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Category Archives: Nerd Notes

Coming off from my last post about updating pip inside a virtualenv, I have, finally, realized what I’ve been doing wrong all this time: I use this nifty script called virtualenv burrito to get a virtualenv + virtualenvwrapper set-up.

I’ve been writing an install script for a new project I am working on. Being at such an early phase, the script is scrappy and will only probably work for machines configured exactly as mine. Not that I make a lot of customizations, but still it relies on the existence of virtualenvwrapper too much.

The thing is I could never get my install script to run properly since pip is broken in my virtualenvs. So just yesterday, I finally decided to devote some time to digging into why precisely this is happening.

Long story short, after a few hours digging around the Vogon poetry of bash scripting, I realized that I can’t find separate virtualenv and virtualenvwrapper installs in my system…because I used virtualenv burrito to install them.

So I deleted the .venvburrito directory in my home and rerun virtualenv burrito. And…tadddaaaahhh!

chad@scheherazade:~$ mkvirtualenv fresh
New python executable in /home/chad/.virtualenvs/fresh/bin/python
Installing setuptools, pip, wheel...done.
virtualenvwrapper.user_scripts creating /home/chad/.virtualenvs/fresh/bin/predeactivate
virtualenvwrapper.user_scripts creating /home/chad/.virtualenvs/fresh/bin/postdeactivate
virtualenvwrapper.user_scripts creating /home/chad/.virtualenvs/fresh/bin/preactivate
virtualenvwrapper.user_scripts creating /home/chad/.virtualenvs/fresh/bin/postactivate
virtualenvwrapper.user_scripts creating /home/chad/.virtualenvs/fresh/bin/get_env_details
(fresh) chad@scheherazade:~$ 
(fresh) chad@scheherazade:~$ pip -V
pip 10.0.1 from /home/chad/.venvburrito/lib/python2.7/site-packages/pip-10.0.1-py2.7.egg/pip (python 2.7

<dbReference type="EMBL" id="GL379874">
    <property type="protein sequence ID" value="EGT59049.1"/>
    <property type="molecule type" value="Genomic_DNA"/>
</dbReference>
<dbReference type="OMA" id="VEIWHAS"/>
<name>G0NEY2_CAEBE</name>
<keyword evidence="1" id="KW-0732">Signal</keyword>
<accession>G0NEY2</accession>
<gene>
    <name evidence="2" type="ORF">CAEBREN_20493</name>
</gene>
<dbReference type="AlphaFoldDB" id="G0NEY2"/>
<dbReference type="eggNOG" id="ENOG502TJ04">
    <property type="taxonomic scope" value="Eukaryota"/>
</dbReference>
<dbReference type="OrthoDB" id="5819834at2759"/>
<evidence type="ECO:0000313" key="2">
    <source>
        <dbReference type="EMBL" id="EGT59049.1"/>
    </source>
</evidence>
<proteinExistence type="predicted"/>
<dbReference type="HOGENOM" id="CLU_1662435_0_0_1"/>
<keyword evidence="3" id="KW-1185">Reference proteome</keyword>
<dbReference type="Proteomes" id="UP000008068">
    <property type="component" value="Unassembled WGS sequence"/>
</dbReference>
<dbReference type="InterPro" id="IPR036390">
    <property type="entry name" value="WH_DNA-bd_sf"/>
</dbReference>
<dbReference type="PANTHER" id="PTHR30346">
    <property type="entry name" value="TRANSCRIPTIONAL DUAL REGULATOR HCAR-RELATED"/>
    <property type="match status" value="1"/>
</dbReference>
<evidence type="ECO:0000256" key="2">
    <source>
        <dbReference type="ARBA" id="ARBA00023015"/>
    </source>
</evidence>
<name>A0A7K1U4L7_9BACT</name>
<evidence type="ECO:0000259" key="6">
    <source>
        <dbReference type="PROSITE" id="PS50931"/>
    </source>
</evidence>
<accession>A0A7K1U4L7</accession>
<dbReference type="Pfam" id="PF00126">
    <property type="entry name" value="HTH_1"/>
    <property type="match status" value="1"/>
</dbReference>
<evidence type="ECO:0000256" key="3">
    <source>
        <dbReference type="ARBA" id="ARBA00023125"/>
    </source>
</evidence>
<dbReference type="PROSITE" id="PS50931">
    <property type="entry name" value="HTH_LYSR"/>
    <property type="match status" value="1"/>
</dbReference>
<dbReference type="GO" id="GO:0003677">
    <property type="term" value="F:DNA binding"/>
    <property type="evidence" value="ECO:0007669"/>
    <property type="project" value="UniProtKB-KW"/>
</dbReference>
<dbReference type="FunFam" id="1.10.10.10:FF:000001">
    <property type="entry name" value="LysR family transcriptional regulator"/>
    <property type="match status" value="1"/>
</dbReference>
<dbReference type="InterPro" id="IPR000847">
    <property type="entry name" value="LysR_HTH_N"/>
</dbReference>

What this does not address, however, are my old virtualenvs which are stuck on an outdated pip. But I guess it should be trivial to just delete those virtualenvs and create a new one, this time with an updated pip.

There’s this thing in life, where you have assumptions you neglect to state because you thought (assume) them to be inconsequential, then they turn out to be of great importance. This is all the more true when you work with computers.

I love Python. I think it is a very productive language for prototyping, pedagogy, and experimentation with a mature ecosystem to support you as you take your shit code ideas to production. However, in all my years using it, I could never get to upgrade pip, its preferred package manager, inside a virtualenv without problems. And that frustrates me.

The story starts with one of the first things you tell Python noobs before they pwn their own system and blame it all on hallowed Python: use virtualenvs. I’m not sure if this applies to Windows users (or if the concept of virtualenvs even applies to Windows users) but for *nix users, this advice makes sense since Python is often used by your system for other, more-important-than-your-side-projects, OS-y things it does. This is why Python often comes pre-packaged with the system and why you should use virtualenvs: the last thing you want is to upgrade the datetime library which your NTP daemon is using only to find out that said daemon relies on a particular quirk of that datetime library version to function properly. And so virtualenvs.

I do not intend to discuss how virtualenvs work, but suffice it to say that it does magic so that the libraries your projects need are isolated. If that whole story about NTP daemons and datetime above just flew over your head, at least appreciate how nice it is to have your dependencies isolated like that; alexandria could not see PyGame, and PyGame Objects could not see Flask, and yet I develop them on the same machine. It tingles that part of my brain which makes me put my glass/cup down at different spots on the table every time after I take a sip so that I end up with liquid circles touching each other but not overlapping. An ordered world is just so zen.

(Although I should note that I’ve long given up making PyGame work consistently with virtualenvs across the machines I use. Nowadays, I just containerize the whole thing to find almost the same peace of mind.)

Anyway, I’m beginning to digress. To proceed with the story, there comes a time when issuing pip commands inside a virtualenv results to the following warning:

(origin3) chad@scheherazade:~$ pip freeze
You are using pip version 8.1.2, however version 10.0.1 is available.
You should consider upgrading via the 'pip install --upgrade pip' command.

And, well, who does not want free updates? Not to mention when the software involved is not just free but also open-source. And have I told you that this free and open-source software is part of the ecosystem of my favorite programming language? Up-update and away, I say!

(origin3) chad@scheherazade:~$ pip install --upgrade pip
Collecting pip
  Using cached
Installing collected packages: pip